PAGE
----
Week in Review July 28, 2017
The major U.S. equity indexes finished mixed for the second week in a row, although this time the Dow registered a gain while the other two finished in the red.
The Dow gained 1.2% for the week, closing at an all-time high of 21830. NASDAQ lost 0.2% and the S&P 500 had a fractional loss. European stocks were also mixed, with Germany’s DAX down 0.6% but the major French, Spanish and Italian indexes up for the week. Overall, the broad-based Stoxx Europe 600 lost 0.5%. Likewise, Asian stocks were mostly higher except in Japan. Bonds, which had strong price gains the previous two weeks, sold off last week, raising yields. The benchmark 10-year Treasury note ended the week at 2.29%, up five basis points. But the yield on the three-month T-bill fell nine bps, widening spreads. In commodities, crude oil prices jumped sharply, with the U.S. benchmark climbing nearly 9% to end the week at just below $50 a barrel, its highest level since the end of May.
As expected, the Federal Reserve left interest rates unchanged at its July 25-26 meeting. The Fed also held back on beginning its “balance sheet normalization program,” i.e., trimming its $4.5 trillion securities portfolio, although it said it planned to start the process “relatively soon,provided that the economy evolves broadly as anticipated.” The vote was unanimous. In an interview with the Wall Street Journal, President Trump said Janet Yellen “is in the running, absolutely” for another term as Fed chair. “I like her; I like her demeanor,” he said. “I think she’s done a good job. I’d like to see rates stay low. She’s historically been a low-interest-rate person.” He also said National Economic Council director Gary Cohn is also being considered, as are “two or three” others.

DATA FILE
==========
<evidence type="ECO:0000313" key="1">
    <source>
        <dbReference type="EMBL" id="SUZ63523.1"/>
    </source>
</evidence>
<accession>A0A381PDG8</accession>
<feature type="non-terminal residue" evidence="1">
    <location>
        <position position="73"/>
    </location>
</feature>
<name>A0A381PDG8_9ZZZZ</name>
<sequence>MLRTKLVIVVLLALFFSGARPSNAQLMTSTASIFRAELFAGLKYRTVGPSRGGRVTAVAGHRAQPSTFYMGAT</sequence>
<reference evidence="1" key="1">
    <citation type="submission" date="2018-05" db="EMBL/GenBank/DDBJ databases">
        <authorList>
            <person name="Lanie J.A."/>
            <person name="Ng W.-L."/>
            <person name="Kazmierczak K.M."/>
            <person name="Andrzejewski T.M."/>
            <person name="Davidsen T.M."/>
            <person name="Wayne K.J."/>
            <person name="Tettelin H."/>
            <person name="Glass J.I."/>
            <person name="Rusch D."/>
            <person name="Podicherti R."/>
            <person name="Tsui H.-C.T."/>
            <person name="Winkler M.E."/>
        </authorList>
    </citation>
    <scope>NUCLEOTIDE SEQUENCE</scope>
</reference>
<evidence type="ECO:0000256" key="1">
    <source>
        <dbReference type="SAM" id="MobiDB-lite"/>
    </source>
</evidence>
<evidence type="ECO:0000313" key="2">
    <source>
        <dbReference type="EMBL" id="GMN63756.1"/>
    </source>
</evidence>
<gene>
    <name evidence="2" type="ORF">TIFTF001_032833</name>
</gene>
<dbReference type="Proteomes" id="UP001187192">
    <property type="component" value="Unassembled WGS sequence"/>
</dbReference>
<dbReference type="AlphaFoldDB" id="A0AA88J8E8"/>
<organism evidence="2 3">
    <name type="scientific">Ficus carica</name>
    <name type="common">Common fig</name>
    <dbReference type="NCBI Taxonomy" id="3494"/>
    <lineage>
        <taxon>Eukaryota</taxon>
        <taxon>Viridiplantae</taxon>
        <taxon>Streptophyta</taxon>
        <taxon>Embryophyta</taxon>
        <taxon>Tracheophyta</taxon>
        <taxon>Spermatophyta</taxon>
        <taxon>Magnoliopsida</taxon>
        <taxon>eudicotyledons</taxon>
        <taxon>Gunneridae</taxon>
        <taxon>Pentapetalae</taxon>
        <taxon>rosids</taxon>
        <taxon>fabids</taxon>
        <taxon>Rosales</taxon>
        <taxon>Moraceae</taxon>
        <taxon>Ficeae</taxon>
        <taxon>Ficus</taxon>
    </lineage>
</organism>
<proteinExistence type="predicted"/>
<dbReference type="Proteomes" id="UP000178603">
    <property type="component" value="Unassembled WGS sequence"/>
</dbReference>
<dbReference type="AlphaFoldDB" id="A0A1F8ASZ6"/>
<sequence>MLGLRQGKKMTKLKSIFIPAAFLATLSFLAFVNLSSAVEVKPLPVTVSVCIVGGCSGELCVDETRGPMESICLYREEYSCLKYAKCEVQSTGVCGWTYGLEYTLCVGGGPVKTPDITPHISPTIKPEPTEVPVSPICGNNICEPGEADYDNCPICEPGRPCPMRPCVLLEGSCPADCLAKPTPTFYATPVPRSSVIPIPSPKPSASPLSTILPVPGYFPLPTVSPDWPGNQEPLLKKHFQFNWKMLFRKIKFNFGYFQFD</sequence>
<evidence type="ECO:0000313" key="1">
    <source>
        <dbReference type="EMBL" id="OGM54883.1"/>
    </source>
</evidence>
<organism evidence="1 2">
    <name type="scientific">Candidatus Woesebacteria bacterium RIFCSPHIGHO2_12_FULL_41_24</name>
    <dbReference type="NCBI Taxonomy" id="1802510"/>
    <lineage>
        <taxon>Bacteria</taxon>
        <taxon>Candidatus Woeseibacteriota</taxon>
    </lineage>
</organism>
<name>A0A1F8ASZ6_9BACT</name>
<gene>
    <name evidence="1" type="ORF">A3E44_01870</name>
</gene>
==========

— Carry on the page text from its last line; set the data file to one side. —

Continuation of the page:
Despite the turmoil in Washington and the lack of legislative progress on health insurance and tax reform, economic growth rebounded in the second quarter, the first full quarter of Donald Trump’s presidency. The first estimate of GDP growth came in at an annual rate of 2.6%, in line with Street forecasts and up from the first quarter’s downwardly revised 1.2% rate. Elsewhere, the Chicago Fed’s national activity index climbed back into positive territory in June to 0.13, up from May’s downwardly revised -0.30 reading. Durable goods orders climbed a better-than-expected 6.5% in June, but they were heavily skewed by a 131% jump in civilian aircraft orders. Ex-transportation, however, orders were up only 0.2%, less than expected, while core capital goods actually fell 0.1%.
Housing sector and consumer attitude indicators were mixed. New-home sales rose 0.8% in June to an annual rate of 610,000, in line with estimates, but sales of existing homes, which make up most of the market, fell 1.8%. The median price of a home rose 6.5% from a year earlier to $263,800, another new record. Two measures of consumer confidence continued to diverge. The Conference Board’s consumer confidence index rose nearly four points in July to 121.1, its second highest level since 2000, below only March’s reading of 124.9. But the University of Michigan’s consumer sentiment index ended the month at 93.4, up slightly from its mid-month reading but down from June’s 95.1.
Reports/dates/facts/links worth paying attention to over the next week:
1. July 31: Pending home sales for June.
2. August 1: Motor vehicle sales for July; personal income and outlays for June; Institute for Supply Management manufacturing composite index for July; construction spending for June.
3. August 2: ADP national employment report for July.
4. August 3: Weekly unemployment claims; ISM non-manufacturing index for July; factory orders for June.
5. August 4: Employment situation for July.